A shape-memory alloy (SMA) is an alloy that "remembers" its original shape and that when deformed returns to its pre-deformed shape when heated. This material is a lightweight, solid-state alternative to conventional actuators such as hydraulic, pneumatic, and motor-based systems.
There is growing interest from academia and industry in high-temperature shape memory alloys (HTSMAs), as these represent an important field both from a basic science and an application point of view. A wide range of these HTSMAs exists and can be categorized in three groups based on their martensitic transformation temperatures: group I, transformation temperatures in the range of 100-400°C; group II, in the range of 400-700°C; and group III, above 700°C. In addition to the high transformation temperatures, potential high temperature shape memory alloys must also exhibit acceptable recoverable transformation strain levels, long term stability, resistance to plastic deformation and creep, and adequate environmental resistance.
Recent literature demonstrates that substantial progress has been made since 2015 in the field devoted to HTSMAs. In fact, some of the materials developed lately are already very attractive in terms of microstructural stability, reversible transformation strain and price of the constituents. Yet, the field is still rapidly evolving and the impact of new concepts such as high entropy alloys is not even clear yet.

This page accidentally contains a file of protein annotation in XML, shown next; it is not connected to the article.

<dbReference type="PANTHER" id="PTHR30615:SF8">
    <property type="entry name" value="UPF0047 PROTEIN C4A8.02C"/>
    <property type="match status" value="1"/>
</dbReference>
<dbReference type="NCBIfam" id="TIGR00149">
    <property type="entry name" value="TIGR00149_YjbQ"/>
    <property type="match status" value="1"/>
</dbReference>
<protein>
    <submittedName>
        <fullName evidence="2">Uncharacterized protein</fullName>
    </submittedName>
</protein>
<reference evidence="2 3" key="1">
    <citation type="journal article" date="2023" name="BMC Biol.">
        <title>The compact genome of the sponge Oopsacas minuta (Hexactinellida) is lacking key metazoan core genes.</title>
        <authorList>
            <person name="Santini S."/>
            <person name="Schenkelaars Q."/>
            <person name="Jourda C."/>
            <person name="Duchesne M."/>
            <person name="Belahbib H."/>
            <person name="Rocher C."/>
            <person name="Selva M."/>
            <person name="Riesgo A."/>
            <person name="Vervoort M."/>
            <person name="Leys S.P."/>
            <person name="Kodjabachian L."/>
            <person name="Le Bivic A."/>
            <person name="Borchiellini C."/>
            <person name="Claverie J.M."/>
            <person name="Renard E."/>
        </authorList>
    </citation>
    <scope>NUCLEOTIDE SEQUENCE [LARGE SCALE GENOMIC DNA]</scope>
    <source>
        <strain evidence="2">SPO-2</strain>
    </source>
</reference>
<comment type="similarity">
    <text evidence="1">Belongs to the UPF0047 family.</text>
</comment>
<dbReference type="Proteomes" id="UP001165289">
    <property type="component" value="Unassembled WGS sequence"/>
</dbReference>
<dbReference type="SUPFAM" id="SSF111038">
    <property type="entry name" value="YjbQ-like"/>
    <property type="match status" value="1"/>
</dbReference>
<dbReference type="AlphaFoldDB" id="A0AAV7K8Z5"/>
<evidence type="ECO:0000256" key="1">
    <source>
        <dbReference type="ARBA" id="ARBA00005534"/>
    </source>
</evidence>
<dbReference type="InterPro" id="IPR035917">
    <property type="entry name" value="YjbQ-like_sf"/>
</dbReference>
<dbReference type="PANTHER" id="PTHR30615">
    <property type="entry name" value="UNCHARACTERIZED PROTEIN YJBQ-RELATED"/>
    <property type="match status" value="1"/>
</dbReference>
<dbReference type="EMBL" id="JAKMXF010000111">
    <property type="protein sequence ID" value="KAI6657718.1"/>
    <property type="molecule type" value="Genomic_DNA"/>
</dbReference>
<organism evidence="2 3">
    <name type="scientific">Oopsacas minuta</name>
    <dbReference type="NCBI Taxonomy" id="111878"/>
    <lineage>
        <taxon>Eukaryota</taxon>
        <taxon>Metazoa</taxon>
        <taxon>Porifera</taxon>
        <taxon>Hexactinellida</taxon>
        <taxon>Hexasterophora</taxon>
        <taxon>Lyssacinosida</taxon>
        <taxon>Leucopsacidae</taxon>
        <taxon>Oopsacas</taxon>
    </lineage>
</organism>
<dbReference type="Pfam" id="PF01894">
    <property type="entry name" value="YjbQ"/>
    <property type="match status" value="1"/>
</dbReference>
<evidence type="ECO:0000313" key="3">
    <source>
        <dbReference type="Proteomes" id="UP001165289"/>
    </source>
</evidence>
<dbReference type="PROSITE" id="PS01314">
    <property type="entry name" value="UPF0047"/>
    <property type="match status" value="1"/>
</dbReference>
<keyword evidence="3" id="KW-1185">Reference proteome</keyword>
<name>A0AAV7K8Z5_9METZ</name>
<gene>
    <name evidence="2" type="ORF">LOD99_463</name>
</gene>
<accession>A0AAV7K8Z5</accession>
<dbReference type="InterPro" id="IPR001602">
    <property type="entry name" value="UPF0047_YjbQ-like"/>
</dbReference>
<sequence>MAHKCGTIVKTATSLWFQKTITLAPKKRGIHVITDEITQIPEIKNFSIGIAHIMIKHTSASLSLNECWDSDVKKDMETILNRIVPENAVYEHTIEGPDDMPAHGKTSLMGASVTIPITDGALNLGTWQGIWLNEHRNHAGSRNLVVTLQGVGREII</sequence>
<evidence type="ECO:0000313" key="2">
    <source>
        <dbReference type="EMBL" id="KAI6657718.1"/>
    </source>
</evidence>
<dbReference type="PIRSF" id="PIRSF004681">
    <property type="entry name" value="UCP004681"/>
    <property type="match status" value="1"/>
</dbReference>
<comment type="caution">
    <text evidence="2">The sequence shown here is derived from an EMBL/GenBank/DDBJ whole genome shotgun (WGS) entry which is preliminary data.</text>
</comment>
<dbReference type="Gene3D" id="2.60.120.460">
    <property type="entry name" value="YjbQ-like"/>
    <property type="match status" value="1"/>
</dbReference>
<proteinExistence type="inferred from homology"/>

There is need to bring together the leading experts in order to advance the field and to bridge the gap „From Basics to Applications“. The 2nd Conference on High Temperature Shape Memory Alloys, which will be held from 15th - 18th May 2018 in Irsee (Germany) will provide a setting for all those interested in basic aspects and applications of high temperature shape alloys. The conference is expected to shed new light on the different aspects of the processing-microstructure-property relationships, characterization, testing, and modelling and last but not least on applications of high temperature shape memory alloys.
The topics of the conference will include:
• Constitution and Alloy Development
• Characterization and Testing
• Functional and Structural Degradation